The Supreme Court rules on unsecure placements for vulnerable children
A Supreme Court judgment handed down today reflects deep concerns voiced by the Children’s Commissioner for England about the vast shortage of suitable registered accommodation for at-risk children.
Posted on 30 July 2021
The five Supreme Court Judges expressed alarm at the situation, calling the lack of suitable accommodation a “scandal containing all the ingredients for a tragedy” and urged the Secretary of State to address the issue.
The law currently has to plug the gap in local authority children’s homes places by authorising the placement of children in unregulated accommodation. Judges concluded that the Court can (in some circumstances) continue to authorise those placements as there is currently no alternative. The inherent jurisdiction plays an essential role in meeting the need as a matter of public policy for children to be properly safeguarded, they said. But this is not an appropriate solution in the long term.
Lady Black said she had “deep anxiety that the child care system should find itself struggling to provide for the needs of children without the resources that are required . . . It is fortunate that the inherent jurisdiction is there to fill the gaps in the present provision, but it cannot be doubted that it is only an imperfect stop gap, and not a long term solution”.
Lord Stephens said there was an “enduring well-known scandal of the disgraceful and utterly shaming lack of proper provision for children who require approved secure accommodation”.
The Children’s Commissioner for England, represented by Leigh Day solicitor Anna Moore, was granted permission to intervene in the case concerning a child who had been placed in unregistered and non-secure accommodation because of a lack of suitable registered accommodation across England and Wales. If the child had been placed in a registered children’s home, there would have been legal safeguarding measures in place including regular visits and reviews of the care provided and restrictions in place.
The Commissioner said the case is typical of hundreds of others across the country in which children are being deprived of their liberty without legal authority and accommodated in places which put their safety at risk. The Commissioner considers that in order to comply with Article 5 (the right to liberty) there must be “a clear procedural framework for such applications, incorporating appropriate safeguards for the children concerned”.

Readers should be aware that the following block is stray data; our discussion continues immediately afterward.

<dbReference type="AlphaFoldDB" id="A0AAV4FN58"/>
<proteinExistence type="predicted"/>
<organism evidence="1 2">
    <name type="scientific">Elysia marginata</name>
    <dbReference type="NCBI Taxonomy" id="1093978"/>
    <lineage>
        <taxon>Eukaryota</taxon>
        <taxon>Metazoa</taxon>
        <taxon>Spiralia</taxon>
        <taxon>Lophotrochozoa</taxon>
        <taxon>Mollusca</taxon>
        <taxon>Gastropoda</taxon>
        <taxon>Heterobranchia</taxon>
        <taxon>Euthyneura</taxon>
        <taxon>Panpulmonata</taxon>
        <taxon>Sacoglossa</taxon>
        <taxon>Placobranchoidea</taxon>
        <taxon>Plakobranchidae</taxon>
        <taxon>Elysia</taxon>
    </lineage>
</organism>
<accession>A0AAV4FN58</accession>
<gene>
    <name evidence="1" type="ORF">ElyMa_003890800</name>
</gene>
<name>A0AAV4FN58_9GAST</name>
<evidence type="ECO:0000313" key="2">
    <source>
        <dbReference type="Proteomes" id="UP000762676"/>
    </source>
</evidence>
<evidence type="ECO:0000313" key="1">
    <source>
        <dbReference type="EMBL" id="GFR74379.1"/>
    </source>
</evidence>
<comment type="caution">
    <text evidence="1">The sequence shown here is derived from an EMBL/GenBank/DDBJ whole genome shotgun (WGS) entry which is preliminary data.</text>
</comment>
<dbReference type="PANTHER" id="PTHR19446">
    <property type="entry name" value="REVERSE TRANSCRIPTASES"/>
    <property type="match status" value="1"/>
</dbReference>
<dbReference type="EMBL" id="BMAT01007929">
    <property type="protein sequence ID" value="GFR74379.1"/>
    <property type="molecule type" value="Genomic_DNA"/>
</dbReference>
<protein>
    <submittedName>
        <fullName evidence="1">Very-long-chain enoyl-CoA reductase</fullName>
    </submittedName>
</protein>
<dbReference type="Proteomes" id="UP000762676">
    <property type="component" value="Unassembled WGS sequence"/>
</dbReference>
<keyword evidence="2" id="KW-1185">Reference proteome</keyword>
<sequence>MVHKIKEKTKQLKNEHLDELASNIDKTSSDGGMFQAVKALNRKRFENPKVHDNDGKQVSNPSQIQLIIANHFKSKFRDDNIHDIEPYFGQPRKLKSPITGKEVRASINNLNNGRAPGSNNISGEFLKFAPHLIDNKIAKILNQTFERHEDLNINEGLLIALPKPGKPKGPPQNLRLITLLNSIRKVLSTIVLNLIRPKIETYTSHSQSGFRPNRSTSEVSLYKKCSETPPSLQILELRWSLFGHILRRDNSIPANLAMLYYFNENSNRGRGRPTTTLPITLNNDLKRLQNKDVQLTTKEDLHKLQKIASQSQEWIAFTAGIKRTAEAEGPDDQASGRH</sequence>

The Commissioner (who has previously highlighted this issue in two reports) asked what would happen if courts couldn’t step in and authorise the use of unregistered accommodation? How would local authorities meet their statutory duty to provide a home for children in their care?
The court questioned why the Secretary of State has not yet taken action to ensure that all children who require this type of accommodation have the security of a registered home. The court further commented that it is not satisfactory that the court is being asked to resolve a systemic gap in the provision of care for children.
Lady Black said: “Whatever the courts devise cannot replicate the official safety net that the regulatory framework provides when it is applicable.”
Leigh Day solicitor Anna Moore has been instructed by the Children’s Commissioner. She said:
“Currently children who are placed in Secure Children’s Homes are subject to certain protections prescribed by law (for example the placements have to be registered and there are regular inspections and checks). The shortage of such homes means children up and down the country are being placed in unregulated placements, some of which are extremely unsuitable.
“Placing children in unregulated placements means they do not have same safeguards that other children do and they are entitled to. This means children are being deprived of their liberty without authorisation and without proper checks and safeguards in place.
“Here the Court’s hands were tied, they have no option but to allow the continued use of unregistered placements as there is no alternative option. It is recognised this is a temporary and imperfect solution. The Secretary of State must now urgently address the shortage in this provision to address this scandal which the court has recognised as a systemic issue that could lead to tragedy for the children involved.”
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